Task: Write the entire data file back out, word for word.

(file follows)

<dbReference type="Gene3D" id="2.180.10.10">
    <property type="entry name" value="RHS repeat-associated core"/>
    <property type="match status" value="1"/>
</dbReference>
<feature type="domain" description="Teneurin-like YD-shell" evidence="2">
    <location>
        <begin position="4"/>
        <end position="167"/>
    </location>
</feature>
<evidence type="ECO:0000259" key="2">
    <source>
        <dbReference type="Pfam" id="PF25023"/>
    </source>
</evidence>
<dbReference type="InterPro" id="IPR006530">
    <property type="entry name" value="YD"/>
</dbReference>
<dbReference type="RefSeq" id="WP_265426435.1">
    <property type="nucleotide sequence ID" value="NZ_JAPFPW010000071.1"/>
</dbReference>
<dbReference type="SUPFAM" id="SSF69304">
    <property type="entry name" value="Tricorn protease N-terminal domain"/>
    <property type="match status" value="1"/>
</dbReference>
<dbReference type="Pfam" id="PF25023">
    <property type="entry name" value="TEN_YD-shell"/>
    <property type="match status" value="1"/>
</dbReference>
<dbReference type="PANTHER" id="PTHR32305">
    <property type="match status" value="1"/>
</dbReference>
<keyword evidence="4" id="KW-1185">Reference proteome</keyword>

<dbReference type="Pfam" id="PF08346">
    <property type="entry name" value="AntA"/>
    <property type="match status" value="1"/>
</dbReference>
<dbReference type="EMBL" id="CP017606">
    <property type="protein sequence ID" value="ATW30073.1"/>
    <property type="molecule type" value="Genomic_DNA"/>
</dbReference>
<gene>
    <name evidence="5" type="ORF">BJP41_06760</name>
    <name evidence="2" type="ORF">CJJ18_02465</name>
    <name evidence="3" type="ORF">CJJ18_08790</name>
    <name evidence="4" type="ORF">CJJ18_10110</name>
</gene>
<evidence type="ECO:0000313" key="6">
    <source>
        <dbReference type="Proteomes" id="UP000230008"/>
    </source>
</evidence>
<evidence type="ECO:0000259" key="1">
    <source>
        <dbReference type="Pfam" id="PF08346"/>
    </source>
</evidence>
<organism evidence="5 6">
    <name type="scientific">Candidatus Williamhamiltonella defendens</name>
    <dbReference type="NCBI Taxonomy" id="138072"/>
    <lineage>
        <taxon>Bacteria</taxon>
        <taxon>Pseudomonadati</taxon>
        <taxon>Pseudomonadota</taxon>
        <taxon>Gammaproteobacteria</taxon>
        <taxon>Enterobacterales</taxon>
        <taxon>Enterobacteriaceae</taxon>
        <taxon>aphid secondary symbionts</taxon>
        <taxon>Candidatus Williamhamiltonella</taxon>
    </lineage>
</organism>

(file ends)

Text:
<dbReference type="Gene3D" id="2.180.10.10">
    <property type="entry name" value="RHS repeat-associated core"/>
    <property type="match status" value="1"/>
</dbReference>
<feature type="domain" description="Teneurin-like YD-shell" evidence="2">
    <location>
        <begin position="4"/>
        <end position="167"/>
    </location>
</feature>
<evidence type="ECO:0000259" key="2">
    <source>
        <dbReference type="Pfam" id="PF25023"/>
    </source>
</evidence>
<dbReference type="InterPro" id="IPR006530">
    <property type="entry name" value="YD"/>
</dbReference>
<dbReference type="RefSeq" id="WP_265426435.1">
    <property type="nucleotide sequence ID" value="NZ_JAPFPW010000071.1"/>
</dbReference>
<dbReference type="SUPFAM" id="SSF69304">
    <property type="entry name" value="Tricorn protease N-terminal domain"/>
    <property type="match status" value="1"/>
</dbReference>
<dbReference type="Pfam" id="PF25023">
    <property type="entry name" value="TEN_YD-shell"/>
    <property type="match status" value="1"/>
</dbReference>
<dbReference type="PANTHER" id="PTHR32305">
    <property type="match status" value="1"/>
</dbReference>
<keyword evidence="4" id="KW-1185">Reference proteome</keyword>

<dbReference type="Pfam" id="PF08346">
    <property type="entry name" value="AntA"/>
    <property type="match status" value="1"/>
</dbReference>
<dbReference type="EMBL" id="CP017606">
    <property type="protein sequence ID" value="ATW30073.1"/>
    <property type="molecule type" value="Genomic_DNA"/>
</dbReference>
<gene>
    <name evidence="5" type="ORF">BJP41_06760</name>
    <name evidence="2" type="ORF">CJJ18_02465</name>
    <name evidence="3" type="ORF">CJJ18_08790</name>
    <name evidence="4" type="ORF">CJJ18_10110</name>
</gene>
<evidence type="ECO:0000313" key="6">
    <source>
        <dbReference type="Proteomes" id="UP000230008"/>
    </source>
</evidence>
<evidence type="ECO:0000259" key="1">
    <source>
        <dbReference type="Pfam" id="PF08346"/>
    </source>
</evidence>
<organism evidence="5 6">
    <name type="scientific">Candidatus Williamhamiltonella defendens</name>
    <dbReference type="NCBI Taxonomy" id="138072"/>
    <lineage>
        <taxon>Bacteria</taxon>
        <taxon>Pseudomonadati</taxon>
        <taxon>Pseudomonadota</taxon>
        <taxon>Gammaproteobacteria</taxon>
        <taxon>Enterobacterales</taxon>
        <taxon>Enterobacteriaceae</taxon>
        <taxon>aphid secondary symbionts</taxon>
        <taxon>Candidatus Williamhamiltonella</taxon>
    </lineage>
</organism>